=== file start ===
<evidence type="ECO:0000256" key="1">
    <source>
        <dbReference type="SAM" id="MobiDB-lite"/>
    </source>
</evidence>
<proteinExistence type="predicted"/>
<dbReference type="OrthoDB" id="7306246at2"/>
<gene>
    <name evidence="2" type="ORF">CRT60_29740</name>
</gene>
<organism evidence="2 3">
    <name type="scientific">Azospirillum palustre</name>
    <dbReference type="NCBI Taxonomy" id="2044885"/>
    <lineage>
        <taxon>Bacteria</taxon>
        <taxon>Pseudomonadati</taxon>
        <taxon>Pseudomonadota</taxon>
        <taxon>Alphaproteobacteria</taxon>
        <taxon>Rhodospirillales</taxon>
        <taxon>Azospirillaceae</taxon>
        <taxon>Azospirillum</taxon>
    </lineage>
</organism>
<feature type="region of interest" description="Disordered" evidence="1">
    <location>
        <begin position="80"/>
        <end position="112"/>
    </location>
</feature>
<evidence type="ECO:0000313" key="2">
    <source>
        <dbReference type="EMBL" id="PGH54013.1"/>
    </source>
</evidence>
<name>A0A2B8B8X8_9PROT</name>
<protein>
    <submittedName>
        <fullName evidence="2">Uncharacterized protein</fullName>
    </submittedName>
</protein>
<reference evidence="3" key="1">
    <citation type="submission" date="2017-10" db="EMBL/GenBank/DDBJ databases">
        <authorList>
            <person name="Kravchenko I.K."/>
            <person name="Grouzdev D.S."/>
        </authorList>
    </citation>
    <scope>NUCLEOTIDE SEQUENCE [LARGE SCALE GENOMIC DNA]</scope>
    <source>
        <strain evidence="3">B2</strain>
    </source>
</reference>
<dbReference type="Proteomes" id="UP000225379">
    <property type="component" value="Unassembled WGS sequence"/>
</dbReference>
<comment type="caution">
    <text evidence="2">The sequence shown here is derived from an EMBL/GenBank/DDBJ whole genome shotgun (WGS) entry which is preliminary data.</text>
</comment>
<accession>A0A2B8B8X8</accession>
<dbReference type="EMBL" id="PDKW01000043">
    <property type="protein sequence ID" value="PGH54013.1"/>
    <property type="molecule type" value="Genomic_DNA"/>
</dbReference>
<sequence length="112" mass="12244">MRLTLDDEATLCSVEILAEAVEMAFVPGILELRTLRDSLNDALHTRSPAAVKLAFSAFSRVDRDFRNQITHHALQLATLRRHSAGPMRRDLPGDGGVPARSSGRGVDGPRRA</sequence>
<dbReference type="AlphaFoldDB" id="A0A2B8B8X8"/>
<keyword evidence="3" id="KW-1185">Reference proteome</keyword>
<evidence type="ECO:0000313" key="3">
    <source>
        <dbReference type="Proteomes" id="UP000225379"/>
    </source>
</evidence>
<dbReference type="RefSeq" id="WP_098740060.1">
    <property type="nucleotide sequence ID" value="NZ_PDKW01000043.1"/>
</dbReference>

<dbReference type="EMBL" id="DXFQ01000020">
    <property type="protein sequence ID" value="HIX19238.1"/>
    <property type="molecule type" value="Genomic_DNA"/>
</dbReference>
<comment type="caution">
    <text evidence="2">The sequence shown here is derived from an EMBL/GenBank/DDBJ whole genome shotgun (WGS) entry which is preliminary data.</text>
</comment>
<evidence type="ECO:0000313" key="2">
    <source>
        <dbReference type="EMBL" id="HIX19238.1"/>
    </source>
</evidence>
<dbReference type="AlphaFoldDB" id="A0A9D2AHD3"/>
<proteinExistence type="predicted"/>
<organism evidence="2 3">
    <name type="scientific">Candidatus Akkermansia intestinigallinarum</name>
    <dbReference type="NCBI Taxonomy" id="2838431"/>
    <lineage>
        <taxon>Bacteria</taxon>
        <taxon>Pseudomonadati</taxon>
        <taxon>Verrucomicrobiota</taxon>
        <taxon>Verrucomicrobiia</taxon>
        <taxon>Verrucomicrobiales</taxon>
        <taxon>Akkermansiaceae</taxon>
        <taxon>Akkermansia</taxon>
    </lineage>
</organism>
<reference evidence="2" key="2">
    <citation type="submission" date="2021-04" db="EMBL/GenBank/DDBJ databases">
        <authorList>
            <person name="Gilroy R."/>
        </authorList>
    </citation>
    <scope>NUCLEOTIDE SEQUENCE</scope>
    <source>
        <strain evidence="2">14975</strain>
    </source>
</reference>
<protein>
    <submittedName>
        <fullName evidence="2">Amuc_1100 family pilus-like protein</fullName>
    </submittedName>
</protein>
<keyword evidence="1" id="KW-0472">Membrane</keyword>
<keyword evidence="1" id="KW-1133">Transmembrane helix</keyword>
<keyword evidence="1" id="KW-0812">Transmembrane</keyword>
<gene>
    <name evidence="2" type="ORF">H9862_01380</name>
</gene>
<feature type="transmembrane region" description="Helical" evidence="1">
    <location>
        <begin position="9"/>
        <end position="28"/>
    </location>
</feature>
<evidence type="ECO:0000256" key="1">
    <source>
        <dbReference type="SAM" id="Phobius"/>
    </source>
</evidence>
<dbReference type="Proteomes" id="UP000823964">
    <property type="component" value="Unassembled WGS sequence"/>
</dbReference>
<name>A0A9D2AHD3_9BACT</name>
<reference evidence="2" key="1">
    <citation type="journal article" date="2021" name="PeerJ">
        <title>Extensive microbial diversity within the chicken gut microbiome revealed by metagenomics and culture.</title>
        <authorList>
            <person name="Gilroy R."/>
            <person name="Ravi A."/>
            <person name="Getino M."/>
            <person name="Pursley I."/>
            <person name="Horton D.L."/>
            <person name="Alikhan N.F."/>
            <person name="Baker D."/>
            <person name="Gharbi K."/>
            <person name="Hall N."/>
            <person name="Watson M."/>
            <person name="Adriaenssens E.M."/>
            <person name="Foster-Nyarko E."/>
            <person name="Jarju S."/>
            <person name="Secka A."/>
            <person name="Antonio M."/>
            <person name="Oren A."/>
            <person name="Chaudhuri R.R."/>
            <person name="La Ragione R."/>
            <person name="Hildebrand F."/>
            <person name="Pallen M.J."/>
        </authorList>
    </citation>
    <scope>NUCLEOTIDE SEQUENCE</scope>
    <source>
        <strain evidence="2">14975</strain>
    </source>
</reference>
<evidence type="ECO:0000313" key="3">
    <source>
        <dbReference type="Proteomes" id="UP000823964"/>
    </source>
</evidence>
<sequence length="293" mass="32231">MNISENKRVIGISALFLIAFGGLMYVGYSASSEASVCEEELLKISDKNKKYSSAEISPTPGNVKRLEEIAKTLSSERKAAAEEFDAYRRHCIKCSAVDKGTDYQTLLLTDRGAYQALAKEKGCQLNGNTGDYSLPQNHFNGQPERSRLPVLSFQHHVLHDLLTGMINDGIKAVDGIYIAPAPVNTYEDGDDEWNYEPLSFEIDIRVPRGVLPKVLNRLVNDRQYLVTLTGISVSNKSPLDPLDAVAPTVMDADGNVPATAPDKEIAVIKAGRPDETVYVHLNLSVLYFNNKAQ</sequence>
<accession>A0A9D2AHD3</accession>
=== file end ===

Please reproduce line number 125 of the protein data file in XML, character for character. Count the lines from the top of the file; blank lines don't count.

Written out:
    <location>